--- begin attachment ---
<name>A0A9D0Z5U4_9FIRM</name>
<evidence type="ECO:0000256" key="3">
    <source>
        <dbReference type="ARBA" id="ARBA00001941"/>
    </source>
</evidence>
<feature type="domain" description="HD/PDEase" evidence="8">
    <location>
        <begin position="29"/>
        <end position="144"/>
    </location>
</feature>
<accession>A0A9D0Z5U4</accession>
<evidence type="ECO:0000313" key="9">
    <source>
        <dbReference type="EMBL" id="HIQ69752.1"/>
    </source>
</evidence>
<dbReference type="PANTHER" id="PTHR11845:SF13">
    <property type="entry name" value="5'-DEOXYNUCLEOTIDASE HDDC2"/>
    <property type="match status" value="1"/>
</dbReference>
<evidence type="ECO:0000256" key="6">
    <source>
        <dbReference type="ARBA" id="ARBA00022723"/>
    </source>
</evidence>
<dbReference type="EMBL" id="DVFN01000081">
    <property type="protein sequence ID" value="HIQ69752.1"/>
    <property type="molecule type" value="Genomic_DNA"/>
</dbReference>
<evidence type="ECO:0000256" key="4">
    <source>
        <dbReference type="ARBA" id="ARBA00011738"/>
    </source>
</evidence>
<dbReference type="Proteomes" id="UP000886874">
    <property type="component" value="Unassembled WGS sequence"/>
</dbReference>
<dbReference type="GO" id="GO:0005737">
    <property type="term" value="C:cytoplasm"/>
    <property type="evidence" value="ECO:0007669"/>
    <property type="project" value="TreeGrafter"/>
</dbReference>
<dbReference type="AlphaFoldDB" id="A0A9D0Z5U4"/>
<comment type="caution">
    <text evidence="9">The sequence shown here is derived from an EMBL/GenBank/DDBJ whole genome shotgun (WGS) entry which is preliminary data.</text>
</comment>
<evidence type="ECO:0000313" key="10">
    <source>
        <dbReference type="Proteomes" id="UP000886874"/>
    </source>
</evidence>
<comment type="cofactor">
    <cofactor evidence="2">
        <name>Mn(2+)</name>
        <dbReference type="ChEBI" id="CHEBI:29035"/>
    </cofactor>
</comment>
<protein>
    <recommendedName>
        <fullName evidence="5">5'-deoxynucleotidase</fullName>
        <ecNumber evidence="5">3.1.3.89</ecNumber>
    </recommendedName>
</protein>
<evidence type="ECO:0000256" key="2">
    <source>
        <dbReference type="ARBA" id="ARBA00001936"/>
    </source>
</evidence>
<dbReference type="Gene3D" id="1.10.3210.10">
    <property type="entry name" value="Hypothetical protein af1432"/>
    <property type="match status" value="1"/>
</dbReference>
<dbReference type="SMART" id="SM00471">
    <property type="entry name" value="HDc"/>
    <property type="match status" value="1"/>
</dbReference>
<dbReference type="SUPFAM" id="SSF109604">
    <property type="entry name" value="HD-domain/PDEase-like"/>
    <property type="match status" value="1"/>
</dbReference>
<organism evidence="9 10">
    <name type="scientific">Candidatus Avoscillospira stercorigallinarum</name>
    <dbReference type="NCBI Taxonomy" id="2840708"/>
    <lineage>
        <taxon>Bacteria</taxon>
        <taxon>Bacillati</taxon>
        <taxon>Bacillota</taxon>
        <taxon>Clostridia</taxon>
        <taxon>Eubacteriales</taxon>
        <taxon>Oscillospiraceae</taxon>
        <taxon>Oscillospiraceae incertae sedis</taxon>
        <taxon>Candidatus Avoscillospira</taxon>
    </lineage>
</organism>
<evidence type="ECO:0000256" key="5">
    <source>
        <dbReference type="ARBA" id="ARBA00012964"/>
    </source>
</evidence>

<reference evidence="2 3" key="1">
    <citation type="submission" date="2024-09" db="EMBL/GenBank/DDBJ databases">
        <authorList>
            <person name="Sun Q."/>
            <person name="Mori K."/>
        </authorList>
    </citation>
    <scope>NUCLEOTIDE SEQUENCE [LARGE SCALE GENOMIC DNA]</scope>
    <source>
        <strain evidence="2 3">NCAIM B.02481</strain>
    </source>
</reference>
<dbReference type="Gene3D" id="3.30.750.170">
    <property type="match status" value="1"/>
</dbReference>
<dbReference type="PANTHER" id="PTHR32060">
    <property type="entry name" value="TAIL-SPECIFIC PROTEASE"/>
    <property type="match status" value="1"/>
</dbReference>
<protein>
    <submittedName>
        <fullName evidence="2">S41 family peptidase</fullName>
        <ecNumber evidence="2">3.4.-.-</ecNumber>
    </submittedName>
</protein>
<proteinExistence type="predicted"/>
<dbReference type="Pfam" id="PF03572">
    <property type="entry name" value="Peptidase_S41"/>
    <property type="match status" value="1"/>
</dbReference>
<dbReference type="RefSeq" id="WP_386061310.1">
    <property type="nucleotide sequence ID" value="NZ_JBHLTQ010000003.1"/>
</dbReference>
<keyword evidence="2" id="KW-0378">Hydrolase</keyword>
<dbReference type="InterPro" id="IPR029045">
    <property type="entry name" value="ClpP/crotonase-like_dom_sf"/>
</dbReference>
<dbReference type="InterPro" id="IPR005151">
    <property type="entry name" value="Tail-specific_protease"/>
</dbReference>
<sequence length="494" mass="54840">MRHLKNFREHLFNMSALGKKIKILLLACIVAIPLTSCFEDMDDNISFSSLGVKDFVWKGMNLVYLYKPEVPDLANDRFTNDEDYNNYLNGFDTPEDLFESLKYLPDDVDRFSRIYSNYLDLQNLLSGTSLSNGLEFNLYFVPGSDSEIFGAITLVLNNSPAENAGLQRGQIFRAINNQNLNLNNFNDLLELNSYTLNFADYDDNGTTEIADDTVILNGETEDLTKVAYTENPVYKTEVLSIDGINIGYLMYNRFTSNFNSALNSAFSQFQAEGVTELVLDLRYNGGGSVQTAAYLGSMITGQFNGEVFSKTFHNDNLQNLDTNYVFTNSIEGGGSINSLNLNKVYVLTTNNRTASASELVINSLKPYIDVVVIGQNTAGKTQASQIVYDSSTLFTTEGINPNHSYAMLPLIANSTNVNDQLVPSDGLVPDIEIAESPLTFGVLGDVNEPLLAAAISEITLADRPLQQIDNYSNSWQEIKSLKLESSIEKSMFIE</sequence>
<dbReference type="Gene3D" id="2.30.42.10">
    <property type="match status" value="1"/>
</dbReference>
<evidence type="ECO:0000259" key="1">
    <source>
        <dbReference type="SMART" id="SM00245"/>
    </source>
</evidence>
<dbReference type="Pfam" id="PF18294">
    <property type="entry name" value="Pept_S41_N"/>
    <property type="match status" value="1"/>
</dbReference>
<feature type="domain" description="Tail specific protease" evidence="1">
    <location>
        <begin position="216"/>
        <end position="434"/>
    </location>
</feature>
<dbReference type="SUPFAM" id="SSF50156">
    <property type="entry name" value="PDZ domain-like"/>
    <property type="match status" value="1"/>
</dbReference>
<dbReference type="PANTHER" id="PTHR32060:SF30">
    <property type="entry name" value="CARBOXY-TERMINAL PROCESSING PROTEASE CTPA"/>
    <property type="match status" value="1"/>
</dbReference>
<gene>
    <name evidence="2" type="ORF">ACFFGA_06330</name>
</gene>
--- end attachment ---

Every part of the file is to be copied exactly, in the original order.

<name>A0A9D0Z5U4_9FIRM</name>
<evidence type="ECO:0000256" key="3">
    <source>
        <dbReference type="ARBA" id="ARBA00001941"/>
    </source>
</evidence>
<feature type="domain" description="HD/PDEase" evidence="8">
    <location>
        <begin position="29"/>
        <end position="144"/>
    </location>
</feature>
<accession>A0A9D0Z5U4</accession>
<evidence type="ECO:0000313" key="9">
    <source>
        <dbReference type="EMBL" id="HIQ69752.1"/>
    </source>
</evidence>
<dbReference type="PANTHER" id="PTHR11845:SF13">
    <property type="entry name" value="5'-DEOXYNUCLEOTIDASE HDDC2"/>
    <property type="match status" value="1"/>
</dbReference>
<evidence type="ECO:0000256" key="6">
    <source>
        <dbReference type="ARBA" id="ARBA00022723"/>
    </source>
</evidence>
<dbReference type="EMBL" id="DVFN01000081">
    <property type="protein sequence ID" value="HIQ69752.1"/>
    <property type="molecule type" value="Genomic_DNA"/>
</dbReference>
<evidence type="ECO:0000256" key="4">
    <source>
        <dbReference type="ARBA" id="ARBA00011738"/>
    </source>
</evidence>
<dbReference type="Proteomes" id="UP000886874">
    <property type="component" value="Unassembled WGS sequence"/>
</dbReference>
<dbReference type="GO" id="GO:0005737">
    <property type="term" value="C:cytoplasm"/>
    <property type="evidence" value="ECO:0007669"/>
    <property type="project" value="TreeGrafter"/>
</dbReference>
<dbReference type="AlphaFoldDB" id="A0A9D0Z5U4"/>
<comment type="caution">
    <text evidence="9">The sequence shown here is derived from an EMBL/GenBank/DDBJ whole genome shotgun (WGS) entry which is preliminary data.</text>
</comment>
<evidence type="ECO:0000313" key="10">
    <source>
        <dbReference type="Proteomes" id="UP000886874"/>
    </source>
</evidence>
<comment type="cofactor">
    <cofactor evidence="2">
        <name>Mn(2+)</name>
        <dbReference type="ChEBI" id="CHEBI:29035"/>
    </cofactor>
</comment>
<protein>
    <recommendedName>
        <fullName evidence="5">5'-deoxynucleotidase</fullName>
        <ecNumber evidence="5">3.1.3.89</ecNumber>
    </recommendedName>
</protein>
<evidence type="ECO:0000256" key="2">
    <source>
        <dbReference type="ARBA" id="ARBA00001936"/>
    </source>
</evidence>
<dbReference type="Gene3D" id="1.10.3210.10">
    <property type="entry name" value="Hypothetical protein af1432"/>
    <property type="match status" value="1"/>
</dbReference>
<dbReference type="SMART" id="SM00471">
    <property type="entry name" value="HDc"/>
    <property type="match status" value="1"/>
</dbReference>
<dbReference type="SUPFAM" id="SSF109604">
    <property type="entry name" value="HD-domain/PDEase-like"/>
    <property type="match status" value="1"/>
</dbReference>
<organism evidence="9 10">
    <name type="scientific">Candidatus Avoscillospira stercorigallinarum</name>
    <dbReference type="NCBI Taxonomy" id="2840708"/>
    <lineage>
        <taxon>Bacteria</taxon>
        <taxon>Bacillati</taxon>
        <taxon>Bacillota</taxon>
        <taxon>Clostridia</taxon>
        <taxon>Eubacteriales</taxon>
        <taxon>Oscillospiraceae</taxon>
        <taxon>Oscillospiraceae incertae sedis</taxon>
        <taxon>Candidatus Avoscillospira</taxon>
    </lineage>
</organism>
<evidence type="ECO:0000256" key="5">
    <source>
        <dbReference type="ARBA" id="ARBA00012964"/>
    </source>
</evidence>

<reference evidence="2 3" key="1">
    <citation type="submission" date="2024-09" db="EMBL/GenBank/DDBJ databases">
        <authorList>
            <person name="Sun Q."/>
            <person name="Mori K."/>
        </authorList>
    </citation>
    <scope>NUCLEOTIDE SEQUENCE [LARGE SCALE GENOMIC DNA]</scope>
    <source>
        <strain evidence="2 3">NCAIM B.02481</strain>
    </source>
</reference>
<dbReference type="Gene3D" id="3.30.750.170">
    <property type="match status" value="1"/>
</dbReference>
<dbReference type="PANTHER" id="PTHR32060">
    <property type="entry name" value="TAIL-SPECIFIC PROTEASE"/>
    <property type="match status" value="1"/>
</dbReference>
<protein>
    <submittedName>
        <fullName evidence="2">S41 family peptidase</fullName>
        <ecNumber evidence="2">3.4.-.-</ecNumber>
    </submittedName>
</protein>
<proteinExistence type="predicted"/>
<dbReference type="Pfam" id="PF03572">
    <property type="entry name" value="Peptidase_S41"/>
    <property type="match status" value="1"/>
</dbReference>
<dbReference type="RefSeq" id="WP_386061310.1">
    <property type="nucleotide sequence ID" value="NZ_JBHLTQ010000003.1"/>
</dbReference>
<keyword evidence="2" id="KW-0378">Hydrolase</keyword>
<dbReference type="InterPro" id="IPR029045">
    <property type="entry name" value="ClpP/crotonase-like_dom_sf"/>
</dbReference>
<dbReference type="InterPro" id="IPR005151">
    <property type="entry name" value="Tail-specific_protease"/>
</dbReference>
<sequence length="494" mass="54840">MRHLKNFREHLFNMSALGKKIKILLLACIVAIPLTSCFEDMDDNISFSSLGVKDFVWKGMNLVYLYKPEVPDLANDRFTNDEDYNNYLNGFDTPEDLFESLKYLPDDVDRFSRIYSNYLDLQNLLSGTSLSNGLEFNLYFVPGSDSEIFGAITLVLNNSPAENAGLQRGQIFRAINNQNLNLNNFNDLLELNSYTLNFADYDDNGTTEIADDTVILNGETEDLTKVAYTENPVYKTEVLSIDGINIGYLMYNRFTSNFNSALNSAFSQFQAEGVTELVLDLRYNGGGSVQTAAYLGSMITGQFNGEVFSKTFHNDNLQNLDTNYVFTNSIEGGGSINSLNLNKVYVLTTNNRTASASELVINSLKPYIDVVVIGQNTAGKTQASQIVYDSSTLFTTEGINPNHSYAMLPLIANSTNVNDQLVPSDGLVPDIEIAESPLTFGVLGDVNEPLLAAAISEITLADRPLQQIDNYSNSWQEIKSLKLESSIEKSMFIE</sequence>
<dbReference type="Gene3D" id="2.30.42.10">
    <property type="match status" value="1"/>
</dbReference>
<evidence type="ECO:0000259" key="1">
    <source>
        <dbReference type="SMART" id="SM00245"/>
    </source>
</evidence>
<dbReference type="Pfam" id="PF18294">
    <property type="entry name" value="Pept_S41_N"/>
    <property type="match status" value="1"/>
</dbReference>
<feature type="domain" description="Tail specific protease" evidence="1">
    <location>
        <begin position="216"/>
        <end position="434"/>
    </location>
</feature>
<dbReference type="SUPFAM" id="SSF50156">
    <property type="entry name" value="PDZ domain-like"/>
    <property type="match status" value="1"/>
</dbReference>
<dbReference type="PANTHER" id="PTHR32060:SF30">
    <property type="entry name" value="CARBOXY-TERMINAL PROCESSING PROTEASE CTPA"/>
    <property type="match status" value="1"/>
</dbReference>
<gene>
    <name evidence="2" type="ORF">ACFFGA_06330</name>
</gene>